Less than ten days after Super Typhoon Mangkhut battered the Philippines and southern China, another powerful tropical cyclone is churning through the western Pacific Ocean.
Super Typhoon Trami, seen here from the NOAA-20 polar orbiting satellite at 12:23 a.m. EDT September 24, could threaten parts of Taiwan and Japan's Ryukyu Islands later this week. About eight hours after NOAA-20 captured this image of the storm, Trami's one-minute sustained winds had reached 150 mph – the threshold at which the U.S. Joint Typhoon Warning Center considers a tropical cyclone to have achieved "super typhoon" status.
Trami first developed as a tropical storm on September 21, but quickly strengthened as it moved across the warm waters of the Philippine Sea. Over a 24-hour period ending September 23, Trami had morphed from a tropical storm with 65 mph winds to a dangerous Category 4 tropical cyclone with winds of 130 mph. Forecasts show Trami's peak winds may reach Category 5 intensity (157 mph or greater) over the next 24 hours as the storm moves west-northwest into the warm waters of the East China Sea.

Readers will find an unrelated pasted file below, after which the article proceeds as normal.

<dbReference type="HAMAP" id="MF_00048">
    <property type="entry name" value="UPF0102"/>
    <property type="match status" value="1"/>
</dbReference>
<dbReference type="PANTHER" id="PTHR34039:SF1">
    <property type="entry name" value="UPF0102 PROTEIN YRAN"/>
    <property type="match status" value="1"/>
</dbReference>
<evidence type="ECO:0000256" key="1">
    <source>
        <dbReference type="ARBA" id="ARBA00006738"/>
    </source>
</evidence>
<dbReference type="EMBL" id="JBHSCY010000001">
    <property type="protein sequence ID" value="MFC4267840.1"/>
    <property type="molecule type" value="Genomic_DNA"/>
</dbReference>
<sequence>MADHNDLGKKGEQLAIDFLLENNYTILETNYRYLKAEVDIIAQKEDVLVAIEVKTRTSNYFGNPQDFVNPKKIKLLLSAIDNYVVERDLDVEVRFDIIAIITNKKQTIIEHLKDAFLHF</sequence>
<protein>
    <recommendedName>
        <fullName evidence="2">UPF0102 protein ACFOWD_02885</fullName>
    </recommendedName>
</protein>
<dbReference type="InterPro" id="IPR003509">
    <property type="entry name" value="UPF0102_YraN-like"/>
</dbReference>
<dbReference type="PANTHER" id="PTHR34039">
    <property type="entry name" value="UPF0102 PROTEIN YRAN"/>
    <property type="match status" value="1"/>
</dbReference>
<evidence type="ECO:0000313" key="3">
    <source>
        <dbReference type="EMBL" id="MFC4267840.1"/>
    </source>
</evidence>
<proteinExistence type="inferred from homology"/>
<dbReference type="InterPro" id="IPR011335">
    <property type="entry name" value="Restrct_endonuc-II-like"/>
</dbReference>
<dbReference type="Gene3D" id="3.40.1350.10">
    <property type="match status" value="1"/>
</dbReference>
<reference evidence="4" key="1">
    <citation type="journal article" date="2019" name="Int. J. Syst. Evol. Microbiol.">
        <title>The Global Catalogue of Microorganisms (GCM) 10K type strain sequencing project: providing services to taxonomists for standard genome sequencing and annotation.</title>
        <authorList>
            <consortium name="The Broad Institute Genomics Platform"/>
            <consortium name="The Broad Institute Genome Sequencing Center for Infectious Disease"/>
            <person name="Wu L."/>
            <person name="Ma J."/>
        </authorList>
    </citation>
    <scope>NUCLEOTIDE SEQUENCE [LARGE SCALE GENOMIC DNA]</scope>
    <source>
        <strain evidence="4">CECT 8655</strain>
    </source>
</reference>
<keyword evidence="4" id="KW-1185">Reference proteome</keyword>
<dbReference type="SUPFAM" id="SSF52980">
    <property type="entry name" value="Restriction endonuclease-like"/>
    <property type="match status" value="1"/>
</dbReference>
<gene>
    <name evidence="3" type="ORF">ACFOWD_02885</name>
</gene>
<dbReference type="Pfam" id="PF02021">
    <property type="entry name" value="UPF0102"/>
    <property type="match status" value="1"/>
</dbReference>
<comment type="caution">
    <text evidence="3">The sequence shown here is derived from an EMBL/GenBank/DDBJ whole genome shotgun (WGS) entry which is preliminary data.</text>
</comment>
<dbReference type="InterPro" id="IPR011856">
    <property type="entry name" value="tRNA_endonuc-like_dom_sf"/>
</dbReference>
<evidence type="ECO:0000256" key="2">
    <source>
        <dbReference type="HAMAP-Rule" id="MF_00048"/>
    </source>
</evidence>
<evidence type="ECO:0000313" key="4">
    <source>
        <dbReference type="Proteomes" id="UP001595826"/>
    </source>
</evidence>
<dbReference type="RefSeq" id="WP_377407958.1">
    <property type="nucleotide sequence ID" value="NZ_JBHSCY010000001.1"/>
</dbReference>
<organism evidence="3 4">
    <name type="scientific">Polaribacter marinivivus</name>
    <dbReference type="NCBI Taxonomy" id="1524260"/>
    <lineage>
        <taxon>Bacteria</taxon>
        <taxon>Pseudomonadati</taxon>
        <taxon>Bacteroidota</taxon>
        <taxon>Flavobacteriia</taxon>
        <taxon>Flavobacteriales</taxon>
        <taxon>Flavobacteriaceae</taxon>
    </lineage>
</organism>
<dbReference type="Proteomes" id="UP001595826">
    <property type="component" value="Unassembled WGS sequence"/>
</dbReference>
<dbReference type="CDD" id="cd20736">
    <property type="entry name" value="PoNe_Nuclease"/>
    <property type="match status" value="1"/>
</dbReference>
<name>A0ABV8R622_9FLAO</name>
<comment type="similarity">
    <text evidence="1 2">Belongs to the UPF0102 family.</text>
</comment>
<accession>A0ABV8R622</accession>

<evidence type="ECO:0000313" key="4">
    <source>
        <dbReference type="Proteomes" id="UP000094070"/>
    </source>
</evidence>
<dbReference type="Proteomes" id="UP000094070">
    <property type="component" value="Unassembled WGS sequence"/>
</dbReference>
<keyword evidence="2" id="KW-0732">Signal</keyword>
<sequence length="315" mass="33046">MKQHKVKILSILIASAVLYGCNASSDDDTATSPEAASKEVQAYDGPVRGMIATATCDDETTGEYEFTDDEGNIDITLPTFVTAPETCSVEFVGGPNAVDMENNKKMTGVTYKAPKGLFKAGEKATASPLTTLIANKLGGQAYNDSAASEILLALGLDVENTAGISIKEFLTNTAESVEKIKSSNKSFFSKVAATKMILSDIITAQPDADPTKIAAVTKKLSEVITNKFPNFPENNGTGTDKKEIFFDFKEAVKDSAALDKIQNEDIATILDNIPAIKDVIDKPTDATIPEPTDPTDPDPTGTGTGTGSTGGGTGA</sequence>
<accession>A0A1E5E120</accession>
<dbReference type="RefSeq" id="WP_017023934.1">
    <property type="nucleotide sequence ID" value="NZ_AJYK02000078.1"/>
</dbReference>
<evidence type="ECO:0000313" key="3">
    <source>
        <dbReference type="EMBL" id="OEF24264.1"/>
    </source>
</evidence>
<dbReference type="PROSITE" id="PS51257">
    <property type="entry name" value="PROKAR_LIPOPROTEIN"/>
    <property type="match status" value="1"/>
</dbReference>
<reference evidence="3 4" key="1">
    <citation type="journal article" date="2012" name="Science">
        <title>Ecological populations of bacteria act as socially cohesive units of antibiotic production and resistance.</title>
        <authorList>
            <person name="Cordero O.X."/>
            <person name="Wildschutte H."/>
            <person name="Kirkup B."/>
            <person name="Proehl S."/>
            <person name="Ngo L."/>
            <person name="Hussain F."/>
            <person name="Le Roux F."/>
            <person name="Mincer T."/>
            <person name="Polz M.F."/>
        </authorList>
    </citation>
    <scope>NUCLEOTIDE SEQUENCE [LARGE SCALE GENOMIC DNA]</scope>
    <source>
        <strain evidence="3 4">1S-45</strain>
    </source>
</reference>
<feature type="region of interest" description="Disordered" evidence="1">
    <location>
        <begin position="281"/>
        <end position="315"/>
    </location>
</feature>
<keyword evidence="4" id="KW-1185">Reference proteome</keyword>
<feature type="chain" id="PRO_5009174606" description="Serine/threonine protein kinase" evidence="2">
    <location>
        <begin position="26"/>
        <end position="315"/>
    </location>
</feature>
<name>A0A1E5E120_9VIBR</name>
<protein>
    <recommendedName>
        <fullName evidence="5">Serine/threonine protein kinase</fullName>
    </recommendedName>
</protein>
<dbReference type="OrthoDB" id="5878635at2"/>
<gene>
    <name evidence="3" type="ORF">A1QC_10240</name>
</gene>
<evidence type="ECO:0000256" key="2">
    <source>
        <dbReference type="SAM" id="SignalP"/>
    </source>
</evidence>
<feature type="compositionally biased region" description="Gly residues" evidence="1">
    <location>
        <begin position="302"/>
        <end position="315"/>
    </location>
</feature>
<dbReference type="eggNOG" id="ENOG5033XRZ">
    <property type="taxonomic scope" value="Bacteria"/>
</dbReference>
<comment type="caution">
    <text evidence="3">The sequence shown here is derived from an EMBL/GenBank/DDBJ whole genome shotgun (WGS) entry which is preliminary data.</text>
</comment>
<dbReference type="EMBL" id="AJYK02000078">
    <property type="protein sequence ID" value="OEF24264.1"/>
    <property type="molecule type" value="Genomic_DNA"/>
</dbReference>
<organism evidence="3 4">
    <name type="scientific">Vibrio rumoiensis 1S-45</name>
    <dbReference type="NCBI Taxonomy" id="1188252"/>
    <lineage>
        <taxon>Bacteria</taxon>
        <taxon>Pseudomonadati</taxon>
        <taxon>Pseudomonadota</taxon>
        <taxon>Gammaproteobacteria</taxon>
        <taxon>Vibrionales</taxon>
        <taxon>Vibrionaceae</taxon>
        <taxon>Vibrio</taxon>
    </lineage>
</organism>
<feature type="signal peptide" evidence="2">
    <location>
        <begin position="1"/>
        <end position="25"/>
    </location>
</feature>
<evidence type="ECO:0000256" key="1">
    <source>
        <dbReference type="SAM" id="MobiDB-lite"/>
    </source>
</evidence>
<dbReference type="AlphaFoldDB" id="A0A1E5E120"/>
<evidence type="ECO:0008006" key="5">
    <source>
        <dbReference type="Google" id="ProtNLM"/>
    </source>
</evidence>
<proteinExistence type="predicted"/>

This image was captured by the NOAA-20 satellite's VIIRS instrument, which scans the entire globe twice daily at a 750-meter resolution. The VIIRS sensor provides high-resolution visible and infrared imagery of Earth's atmosphere, land, and oceans, and helps atmospheric scientists monitor severe weather events such as tropical cyclones (which are commonly referred to as typhoons in the western Pacific and hurricanes in the eastern Pacific and Atlantic Ocean).